The Mavericks: 30 Years In The Melting Pot

The Grammy-winning, multi-platinum band . Photo courtesy of

By    livingonmusic.com

The first thing The Mavericks‘ co-founder and drummer Paul Deakin told me when we hooked up to discuss the band’s 30th anniversary of making was that he and his band had just wrapped up a gig with Los Lobos. “I just love that band, they really are a true melting pot of music.”

Well, look in the mirror sir, because that definitely defines your beloved Mavericks to a T as well. And those two bands playing together? Well, there couldn’t be more of a hot, saucy, simmering melting pot than that, two hard working, talented and diverse bands that have made their name on not having a real genre to call their own, who dabble in a slew of different styles yet have managed to keep a dedicated worldwide fan base happy, for over three decades in The Mavericks’ case.

“You know from the beginning, we’ve listened to all types of music, so we bring a bunch of different things to the table,” Deakin said as The Mavericks continue on their 30th Anniversary World Tour with a sold out stop at the Maryland Hall Of Music in Annapolis on Sunday August 18th. “That’s what has kept us going, the ability to be flexible in what we play.”

Mavericks 2019 (L-R): Paul Deakin, Jerry Dale McFadden, Raul Malo and Eddie Perez. Photo courtesy of The Mavericks

And being flexible is an understatement. For these last thirty years, this Grammy-winning, multi-platinum band — including Deakin, lead singer and principal songwriter Raul Malo, guitarist Eddie Perez and keyboardist Jerry Dale McFadden — has been raucously dipping its toe in a steaming stew of Tex-Mex and various other Latino vibes melded with country, jazz, soul and rockabilly sounds, creating dynamic, well-played music that has found a definite global niche even without being labeled or positioned into a truly specific category. And according to Deakin, that can be both a good, and at times, not-so-good thing.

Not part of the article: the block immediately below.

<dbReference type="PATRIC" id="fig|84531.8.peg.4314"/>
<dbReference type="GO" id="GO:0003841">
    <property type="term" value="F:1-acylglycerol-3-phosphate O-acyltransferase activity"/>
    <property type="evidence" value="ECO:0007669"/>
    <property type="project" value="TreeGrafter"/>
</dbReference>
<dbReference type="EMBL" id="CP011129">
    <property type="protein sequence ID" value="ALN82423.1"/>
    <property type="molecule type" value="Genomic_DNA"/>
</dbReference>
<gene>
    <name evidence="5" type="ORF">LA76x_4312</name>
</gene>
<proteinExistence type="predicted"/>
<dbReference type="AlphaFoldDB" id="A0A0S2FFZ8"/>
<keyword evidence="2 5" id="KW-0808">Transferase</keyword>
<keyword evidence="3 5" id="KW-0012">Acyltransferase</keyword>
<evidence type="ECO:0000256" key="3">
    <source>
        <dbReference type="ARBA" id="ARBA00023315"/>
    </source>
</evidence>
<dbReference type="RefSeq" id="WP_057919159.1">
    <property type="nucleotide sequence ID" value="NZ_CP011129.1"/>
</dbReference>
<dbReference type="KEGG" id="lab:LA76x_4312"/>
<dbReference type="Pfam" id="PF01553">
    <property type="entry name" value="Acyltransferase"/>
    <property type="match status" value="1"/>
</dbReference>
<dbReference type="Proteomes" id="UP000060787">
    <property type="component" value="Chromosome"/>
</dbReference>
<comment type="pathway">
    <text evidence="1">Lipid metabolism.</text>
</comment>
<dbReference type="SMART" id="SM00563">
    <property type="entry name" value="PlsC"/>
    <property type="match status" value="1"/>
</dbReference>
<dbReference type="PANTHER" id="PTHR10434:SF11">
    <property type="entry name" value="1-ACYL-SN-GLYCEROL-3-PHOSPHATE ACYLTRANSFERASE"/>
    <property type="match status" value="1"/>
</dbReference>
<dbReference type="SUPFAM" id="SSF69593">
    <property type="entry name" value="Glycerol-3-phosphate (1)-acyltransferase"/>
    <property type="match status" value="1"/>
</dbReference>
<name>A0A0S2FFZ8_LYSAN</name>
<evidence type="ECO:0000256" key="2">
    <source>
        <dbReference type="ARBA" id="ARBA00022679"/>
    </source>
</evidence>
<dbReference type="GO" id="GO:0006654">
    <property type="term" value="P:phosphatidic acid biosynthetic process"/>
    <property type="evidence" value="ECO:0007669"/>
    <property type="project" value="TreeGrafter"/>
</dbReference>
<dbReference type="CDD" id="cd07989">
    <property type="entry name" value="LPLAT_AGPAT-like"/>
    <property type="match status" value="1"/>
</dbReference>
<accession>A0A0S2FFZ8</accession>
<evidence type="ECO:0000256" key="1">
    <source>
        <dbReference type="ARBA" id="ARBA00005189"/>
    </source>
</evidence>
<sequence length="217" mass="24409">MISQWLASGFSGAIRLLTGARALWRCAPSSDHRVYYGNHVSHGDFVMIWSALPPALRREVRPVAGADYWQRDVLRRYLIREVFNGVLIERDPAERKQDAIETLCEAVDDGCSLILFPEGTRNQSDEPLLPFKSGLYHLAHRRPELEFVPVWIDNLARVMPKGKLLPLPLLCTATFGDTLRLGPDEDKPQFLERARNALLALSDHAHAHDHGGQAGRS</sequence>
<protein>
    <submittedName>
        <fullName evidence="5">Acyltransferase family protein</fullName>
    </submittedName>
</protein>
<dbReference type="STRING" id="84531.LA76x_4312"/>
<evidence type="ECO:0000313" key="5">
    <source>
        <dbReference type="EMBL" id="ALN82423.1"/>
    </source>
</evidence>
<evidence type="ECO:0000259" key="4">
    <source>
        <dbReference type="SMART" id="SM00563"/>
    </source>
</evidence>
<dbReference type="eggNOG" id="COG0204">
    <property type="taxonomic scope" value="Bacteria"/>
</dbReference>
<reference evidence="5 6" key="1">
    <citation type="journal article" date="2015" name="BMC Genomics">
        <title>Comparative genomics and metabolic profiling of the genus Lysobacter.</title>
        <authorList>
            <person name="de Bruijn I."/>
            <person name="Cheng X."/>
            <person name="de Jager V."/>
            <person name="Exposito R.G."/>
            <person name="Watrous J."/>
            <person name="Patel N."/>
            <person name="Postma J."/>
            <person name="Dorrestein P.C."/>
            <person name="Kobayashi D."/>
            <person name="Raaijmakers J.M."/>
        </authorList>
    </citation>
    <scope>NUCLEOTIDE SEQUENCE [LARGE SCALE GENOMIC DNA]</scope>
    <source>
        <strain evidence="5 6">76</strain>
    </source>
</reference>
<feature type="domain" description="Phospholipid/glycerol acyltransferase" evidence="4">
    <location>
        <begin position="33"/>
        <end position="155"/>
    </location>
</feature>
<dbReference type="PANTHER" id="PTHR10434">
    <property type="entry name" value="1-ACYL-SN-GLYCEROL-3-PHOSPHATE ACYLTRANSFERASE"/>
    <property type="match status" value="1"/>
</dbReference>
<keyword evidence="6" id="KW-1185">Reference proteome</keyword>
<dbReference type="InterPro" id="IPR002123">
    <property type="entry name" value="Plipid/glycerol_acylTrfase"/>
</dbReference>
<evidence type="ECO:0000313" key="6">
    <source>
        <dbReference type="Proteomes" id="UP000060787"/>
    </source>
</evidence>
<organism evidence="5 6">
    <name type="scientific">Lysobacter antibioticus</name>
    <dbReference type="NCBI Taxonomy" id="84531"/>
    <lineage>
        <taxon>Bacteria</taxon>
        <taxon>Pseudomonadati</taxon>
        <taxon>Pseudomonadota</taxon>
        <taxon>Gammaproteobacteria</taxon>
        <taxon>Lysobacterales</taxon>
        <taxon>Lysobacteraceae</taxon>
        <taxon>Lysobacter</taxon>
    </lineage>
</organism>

“You know, we think to ourselves, ‘Well we don’t want to be pigeonholed,’ but actually that wouldn’t be such a bad thing,” Deakin says with a smile. “It can be a challenge to be kind of between genres, not really identifying with a specific one. Back in the day, radio couldn’t find a real place for us. We don’t stick to a format, but we’ve definitely made the best of it, for thirty plus years now.”

One huge advantage of being around for so long and finding success is being able to steer your own ship, and two years ago, The Mavericks did just that by establishing their own label and their own management group. That has all had a positive and lasting impact on the overall ambience and functionality of the band.

“We needed control of our band back, and now that we are able to make the actual decisions that affect us a band the most, it changes the whole dynamic. We feel like we can do anything now, record what we want when we want, at our own pace and with our creativity at the forefront. That’s made a huge difference.”

Despite the three decades of success, The Mavericks took a break from each other in 2000, revived for a spell and then closed up shop for seven years in 2004. But instead of calling it quits, they used the down time to revive themselves, take stock, and then got back together in 2011 and never looked back. Heck, Deakin even dove into a new vocation he’d always wanted to try and did well at it, but was able to return to the music after recharging his batteries.

“We’d been on the road for ten years, just going and going, finding out what big time success was like, and we were burned out. So we took a break, and the time off, it was good. I told my wife I wanted to try carpentry, I started my own company, and it worked out pretty well. Sure, I was worried we’d have trouble regrouping if that’s what we wanted to do. But the chemistry, it was there. And we picked up where we left off, and here we are today.”

The Mavericks August 18th performance at The Maryland Hall Of Music in Annapolis is sold out.

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